Dirt: The lost typeface
On Ferrante and fonts.
Daisy Alioto on The Lost Daughter film adaption and Helvetica (Bold) **SPOILERS THROUGHOUT**
The press around Maggie Gyllenhaal’s film adaptation of Elena Ferrante’s The Lost Daughter emphasized its specificity. “I do believe there’s such a thing as women’s writing and women’s filmmaking,” Gyllenhaal told The New York Times. “This is really dangerous to talk about,” the director continued–handing the NYT their bizarre, clickbaity headline.
So this is not a universal film. Fine, that’s impossible. But could it be a film for 50% of the global population? Surely, that is also impossible. Cinematographer Helene Louvart’s lens doesn’t deviate though, focused as it is on daughters and mothers, mothers and daughters. To quote one woman in a loud party taking over the beach where our protagonist Leda (Olivia Colman) is sitting alone: “Guys, there’s a fucking person here.”
And what a fucking person she is. So I was surprised when the movie opened with Helvetica Bold splashed across the screen–the closest thing modern design has to a universal font. In the documentary Helvetica, designer Michael Bierut says, “Everywhere you look you see typefaces. But there’s one you probably see more than any other one, and that’s Helvetica. You know, there it is, and it seems to come from nowhere. You know, it seems like air? It seems like gravity?”1
Gyllenhaal alters some of the specificity of the source material by changing the location of the film from Naples to Greece. For me, this brought to mind another piece of content that has been compared to air: Rachel Cusk’s Outline trilogy. Gyllenhaal name checks the first book, Kudos, in her NYT interview.
This is the first time I’ve thought about Ferrante in relation to typeface, although her “obscenely bad” book covers were a talking point after they came out in English and their embrace of lowbrow “chick-lit” aesthetics has found approval on BookTok.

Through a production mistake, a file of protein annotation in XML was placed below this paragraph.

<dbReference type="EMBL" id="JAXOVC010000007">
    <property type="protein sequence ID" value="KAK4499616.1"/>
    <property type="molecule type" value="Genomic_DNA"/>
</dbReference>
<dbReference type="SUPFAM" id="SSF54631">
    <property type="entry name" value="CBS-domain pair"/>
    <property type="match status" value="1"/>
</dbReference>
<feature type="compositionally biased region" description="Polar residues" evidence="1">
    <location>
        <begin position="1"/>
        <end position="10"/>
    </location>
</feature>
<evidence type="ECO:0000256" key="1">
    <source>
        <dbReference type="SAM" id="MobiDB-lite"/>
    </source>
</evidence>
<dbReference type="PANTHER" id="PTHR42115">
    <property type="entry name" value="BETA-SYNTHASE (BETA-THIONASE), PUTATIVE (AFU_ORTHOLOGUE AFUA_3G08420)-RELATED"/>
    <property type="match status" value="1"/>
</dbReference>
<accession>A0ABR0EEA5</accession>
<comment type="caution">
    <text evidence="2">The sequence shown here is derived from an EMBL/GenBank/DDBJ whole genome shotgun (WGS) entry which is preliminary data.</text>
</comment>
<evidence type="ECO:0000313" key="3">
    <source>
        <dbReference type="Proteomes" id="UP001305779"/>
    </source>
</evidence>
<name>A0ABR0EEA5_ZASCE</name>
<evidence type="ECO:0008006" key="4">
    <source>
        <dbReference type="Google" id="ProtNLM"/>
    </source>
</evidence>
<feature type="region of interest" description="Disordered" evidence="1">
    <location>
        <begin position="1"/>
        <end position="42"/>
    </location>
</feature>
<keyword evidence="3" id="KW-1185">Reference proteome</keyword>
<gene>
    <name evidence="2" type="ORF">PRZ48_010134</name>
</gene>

Cusk, however, is an author with a font. According to The Guardian, “Cusk’s sans-serif Optima typeface, now as much a part of her brand as high-pressure deliberation on gender and selfhood, adds to an indefinable sense of threat…” in her most recent book Second Place.
And there is something very Cuskian about The Lost Daughter on film. Maybe it’s the Americanos, the Eileen Fisher, the slightly winded man in denim explaining the moods of a lighthouse. Most likely, it’s the personal confessions.
“What I really want to consider, and I promise I’ll bring this back to Auden, is that which is not only ineffable but unthought in our paradigm,” says the professor with whom Leda will begin an affair at an academic conference. Here is a brief list of things the film touches on that are both ineffable and unthought in polite society:
A mother losing her child through carelessness
A mother willingly abandoning her child
A mother that regrets her child
A mother that is indifferent to her child
A mother taking a doll from a stranger’s child… for no reason
Gyllenhaal knows she is dealing in taboos. “I don’t want my mother to have been ambivalent,” she tells the NYT. In the words of typeface designer Jonathan Hoefler: “Helvetica maybe says everything, and that’s perhaps part of its appeal.” — by Daisy Alioto
The Dirt: The Lost Daughter is for women, but Helvetica is for everyone.
A sentiment that is delightfully close to Leda’s observation on breast implants: “They come from nowhere so what are they worth?”